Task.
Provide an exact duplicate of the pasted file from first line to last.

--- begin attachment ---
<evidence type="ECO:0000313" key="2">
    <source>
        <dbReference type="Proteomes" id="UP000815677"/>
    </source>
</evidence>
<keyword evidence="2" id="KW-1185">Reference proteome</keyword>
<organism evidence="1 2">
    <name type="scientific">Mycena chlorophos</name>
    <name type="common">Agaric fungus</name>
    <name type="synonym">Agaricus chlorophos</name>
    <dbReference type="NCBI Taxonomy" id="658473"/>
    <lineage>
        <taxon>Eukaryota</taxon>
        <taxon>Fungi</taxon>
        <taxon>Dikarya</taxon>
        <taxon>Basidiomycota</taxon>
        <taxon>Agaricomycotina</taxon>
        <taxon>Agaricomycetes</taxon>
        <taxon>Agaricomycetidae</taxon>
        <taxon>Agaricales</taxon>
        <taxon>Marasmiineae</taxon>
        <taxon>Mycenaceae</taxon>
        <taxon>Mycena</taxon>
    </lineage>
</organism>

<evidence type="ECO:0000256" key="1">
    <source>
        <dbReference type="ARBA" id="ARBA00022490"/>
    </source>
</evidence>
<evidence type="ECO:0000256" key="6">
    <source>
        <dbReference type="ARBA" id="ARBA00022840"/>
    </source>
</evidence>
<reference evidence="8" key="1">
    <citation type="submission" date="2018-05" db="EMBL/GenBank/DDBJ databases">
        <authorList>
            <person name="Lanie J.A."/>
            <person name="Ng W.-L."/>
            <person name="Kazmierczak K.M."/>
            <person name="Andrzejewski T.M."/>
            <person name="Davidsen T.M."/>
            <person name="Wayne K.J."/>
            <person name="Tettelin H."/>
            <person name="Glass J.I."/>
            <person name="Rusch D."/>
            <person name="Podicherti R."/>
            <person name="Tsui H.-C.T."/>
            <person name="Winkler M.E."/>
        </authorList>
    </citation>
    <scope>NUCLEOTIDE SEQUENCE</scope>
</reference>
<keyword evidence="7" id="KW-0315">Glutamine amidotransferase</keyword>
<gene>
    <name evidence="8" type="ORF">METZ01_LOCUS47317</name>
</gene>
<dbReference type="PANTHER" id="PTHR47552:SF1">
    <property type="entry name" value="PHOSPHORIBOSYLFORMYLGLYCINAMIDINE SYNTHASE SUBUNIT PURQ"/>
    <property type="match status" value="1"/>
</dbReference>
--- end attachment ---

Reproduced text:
<evidence type="ECO:0000313" key="2">
    <source>
        <dbReference type="Proteomes" id="UP000815677"/>
    </source>
</evidence>
<keyword evidence="2" id="KW-1185">Reference proteome</keyword>
<organism evidence="1 2">
    <name type="scientific">Mycena chlorophos</name>
    <name type="common">Agaric fungus</name>
    <name type="synonym">Agaricus chlorophos</name>
    <dbReference type="NCBI Taxonomy" id="658473"/>
    <lineage>
        <taxon>Eukaryota</taxon>
        <taxon>Fungi</taxon>
        <taxon>Dikarya</taxon>
        <taxon>Basidiomycota</taxon>
        <taxon>Agaricomycotina</taxon>
        <taxon>Agaricomycetes</taxon>
        <taxon>Agaricomycetidae</taxon>
        <taxon>Agaricales</taxon>
        <taxon>Marasmiineae</taxon>
        <taxon>Mycenaceae</taxon>
        <taxon>Mycena</taxon>
    </lineage>
</organism>

<evidence type="ECO:0000256" key="1">
    <source>
        <dbReference type="ARBA" id="ARBA00022490"/>
    </source>
</evidence>
<evidence type="ECO:0000256" key="6">
    <source>
        <dbReference type="ARBA" id="ARBA00022840"/>
    </source>
</evidence>
<reference evidence="8" key="1">
    <citation type="submission" date="2018-05" db="EMBL/GenBank/DDBJ databases">
        <authorList>
            <person name="Lanie J.A."/>
            <person name="Ng W.-L."/>
            <person name="Kazmierczak K.M."/>
            <person name="Andrzejewski T.M."/>
            <person name="Davidsen T.M."/>
            <person name="Wayne K.J."/>
            <person name="Tettelin H."/>
            <person name="Glass J.I."/>
            <person name="Rusch D."/>
            <person name="Podicherti R."/>
            <person name="Tsui H.-C.T."/>
            <person name="Winkler M.E."/>
        </authorList>
    </citation>
    <scope>NUCLEOTIDE SEQUENCE</scope>
</reference>
<keyword evidence="7" id="KW-0315">Glutamine amidotransferase</keyword>
<gene>
    <name evidence="8" type="ORF">METZ01_LOCUS47317</name>
</gene>
<dbReference type="PANTHER" id="PTHR47552:SF1">
    <property type="entry name" value="PHOSPHORIBOSYLFORMYLGLYCINAMIDINE SYNTHASE SUBUNIT PURQ"/>
    <property type="match status" value="1"/>
</dbReference>